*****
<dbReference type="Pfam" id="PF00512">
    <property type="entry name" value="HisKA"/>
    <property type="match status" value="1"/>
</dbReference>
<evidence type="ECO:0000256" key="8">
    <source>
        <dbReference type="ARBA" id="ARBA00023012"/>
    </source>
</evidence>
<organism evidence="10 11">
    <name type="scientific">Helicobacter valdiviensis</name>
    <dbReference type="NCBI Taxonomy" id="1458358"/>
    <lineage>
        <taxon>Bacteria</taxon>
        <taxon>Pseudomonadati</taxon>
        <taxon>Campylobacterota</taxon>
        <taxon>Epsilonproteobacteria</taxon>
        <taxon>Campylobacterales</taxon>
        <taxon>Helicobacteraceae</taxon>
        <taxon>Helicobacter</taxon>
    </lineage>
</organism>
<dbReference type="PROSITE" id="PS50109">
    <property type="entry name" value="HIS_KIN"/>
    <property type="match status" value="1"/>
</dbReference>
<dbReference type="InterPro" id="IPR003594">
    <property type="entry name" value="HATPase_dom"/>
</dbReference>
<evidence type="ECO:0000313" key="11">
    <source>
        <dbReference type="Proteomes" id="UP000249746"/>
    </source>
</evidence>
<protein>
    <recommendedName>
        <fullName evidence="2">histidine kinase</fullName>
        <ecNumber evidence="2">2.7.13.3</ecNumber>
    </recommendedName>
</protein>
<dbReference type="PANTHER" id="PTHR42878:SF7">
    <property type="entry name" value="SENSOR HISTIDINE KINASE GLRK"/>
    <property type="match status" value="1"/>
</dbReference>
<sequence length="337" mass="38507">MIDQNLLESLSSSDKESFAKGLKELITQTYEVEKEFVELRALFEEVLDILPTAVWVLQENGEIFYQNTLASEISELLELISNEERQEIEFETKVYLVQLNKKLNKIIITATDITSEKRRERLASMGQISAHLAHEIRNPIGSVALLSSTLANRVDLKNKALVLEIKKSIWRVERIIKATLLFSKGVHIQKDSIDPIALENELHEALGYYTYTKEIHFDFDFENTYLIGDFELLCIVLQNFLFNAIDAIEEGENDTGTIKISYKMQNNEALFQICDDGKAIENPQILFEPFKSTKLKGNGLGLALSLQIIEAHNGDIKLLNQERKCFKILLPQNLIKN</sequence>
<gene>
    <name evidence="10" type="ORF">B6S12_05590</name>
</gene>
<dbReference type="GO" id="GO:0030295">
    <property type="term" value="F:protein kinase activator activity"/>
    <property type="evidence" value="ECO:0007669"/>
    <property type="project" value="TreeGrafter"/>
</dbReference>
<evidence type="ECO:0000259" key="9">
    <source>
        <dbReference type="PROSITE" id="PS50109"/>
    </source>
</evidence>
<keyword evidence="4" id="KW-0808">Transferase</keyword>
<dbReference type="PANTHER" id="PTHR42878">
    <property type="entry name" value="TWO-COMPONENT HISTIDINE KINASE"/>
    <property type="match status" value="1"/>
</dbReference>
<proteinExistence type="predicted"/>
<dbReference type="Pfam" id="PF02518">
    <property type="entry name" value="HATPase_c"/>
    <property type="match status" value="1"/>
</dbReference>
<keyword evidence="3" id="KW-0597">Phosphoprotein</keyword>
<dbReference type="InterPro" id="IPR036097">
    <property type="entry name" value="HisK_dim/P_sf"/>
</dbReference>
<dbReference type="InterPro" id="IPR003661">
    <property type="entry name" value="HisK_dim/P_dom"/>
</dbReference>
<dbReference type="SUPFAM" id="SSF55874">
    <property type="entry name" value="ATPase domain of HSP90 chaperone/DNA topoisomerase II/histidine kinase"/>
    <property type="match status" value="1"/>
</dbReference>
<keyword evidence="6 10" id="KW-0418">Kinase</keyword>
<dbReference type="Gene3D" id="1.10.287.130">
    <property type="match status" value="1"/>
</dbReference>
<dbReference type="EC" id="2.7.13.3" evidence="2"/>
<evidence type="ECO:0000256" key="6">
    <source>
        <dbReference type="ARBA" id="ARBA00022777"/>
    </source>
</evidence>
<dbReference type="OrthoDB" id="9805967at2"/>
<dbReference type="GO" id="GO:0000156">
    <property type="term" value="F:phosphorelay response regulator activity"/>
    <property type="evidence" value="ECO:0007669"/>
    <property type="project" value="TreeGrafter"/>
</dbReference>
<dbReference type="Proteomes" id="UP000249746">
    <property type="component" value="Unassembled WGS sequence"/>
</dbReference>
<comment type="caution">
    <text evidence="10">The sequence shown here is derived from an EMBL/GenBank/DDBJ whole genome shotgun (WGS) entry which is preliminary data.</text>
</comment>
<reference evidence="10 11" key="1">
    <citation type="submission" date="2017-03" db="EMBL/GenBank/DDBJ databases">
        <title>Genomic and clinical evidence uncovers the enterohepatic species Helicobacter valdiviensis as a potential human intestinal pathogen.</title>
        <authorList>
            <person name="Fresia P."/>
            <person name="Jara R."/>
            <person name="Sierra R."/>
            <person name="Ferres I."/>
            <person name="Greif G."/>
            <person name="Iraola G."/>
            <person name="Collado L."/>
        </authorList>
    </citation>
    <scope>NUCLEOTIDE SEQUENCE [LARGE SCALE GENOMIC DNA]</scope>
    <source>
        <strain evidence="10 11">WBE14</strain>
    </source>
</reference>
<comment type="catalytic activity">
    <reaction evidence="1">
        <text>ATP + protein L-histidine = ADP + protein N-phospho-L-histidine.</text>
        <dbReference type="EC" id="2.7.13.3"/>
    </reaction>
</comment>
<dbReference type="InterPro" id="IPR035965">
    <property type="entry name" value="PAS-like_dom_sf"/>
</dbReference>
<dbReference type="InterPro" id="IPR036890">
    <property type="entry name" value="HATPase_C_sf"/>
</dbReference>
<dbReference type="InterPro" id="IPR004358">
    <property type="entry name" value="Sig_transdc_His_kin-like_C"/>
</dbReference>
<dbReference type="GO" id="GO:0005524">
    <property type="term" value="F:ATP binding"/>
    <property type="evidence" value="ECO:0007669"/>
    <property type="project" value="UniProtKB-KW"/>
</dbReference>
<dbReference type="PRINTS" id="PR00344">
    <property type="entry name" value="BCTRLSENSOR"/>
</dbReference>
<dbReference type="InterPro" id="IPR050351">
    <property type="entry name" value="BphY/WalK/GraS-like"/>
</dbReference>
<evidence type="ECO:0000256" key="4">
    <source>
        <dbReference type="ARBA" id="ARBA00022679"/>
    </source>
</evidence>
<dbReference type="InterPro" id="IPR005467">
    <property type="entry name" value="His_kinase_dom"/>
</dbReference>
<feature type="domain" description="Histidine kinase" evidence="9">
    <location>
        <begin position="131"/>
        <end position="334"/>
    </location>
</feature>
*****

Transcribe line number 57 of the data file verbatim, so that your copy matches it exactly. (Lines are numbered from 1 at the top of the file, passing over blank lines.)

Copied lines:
    </source>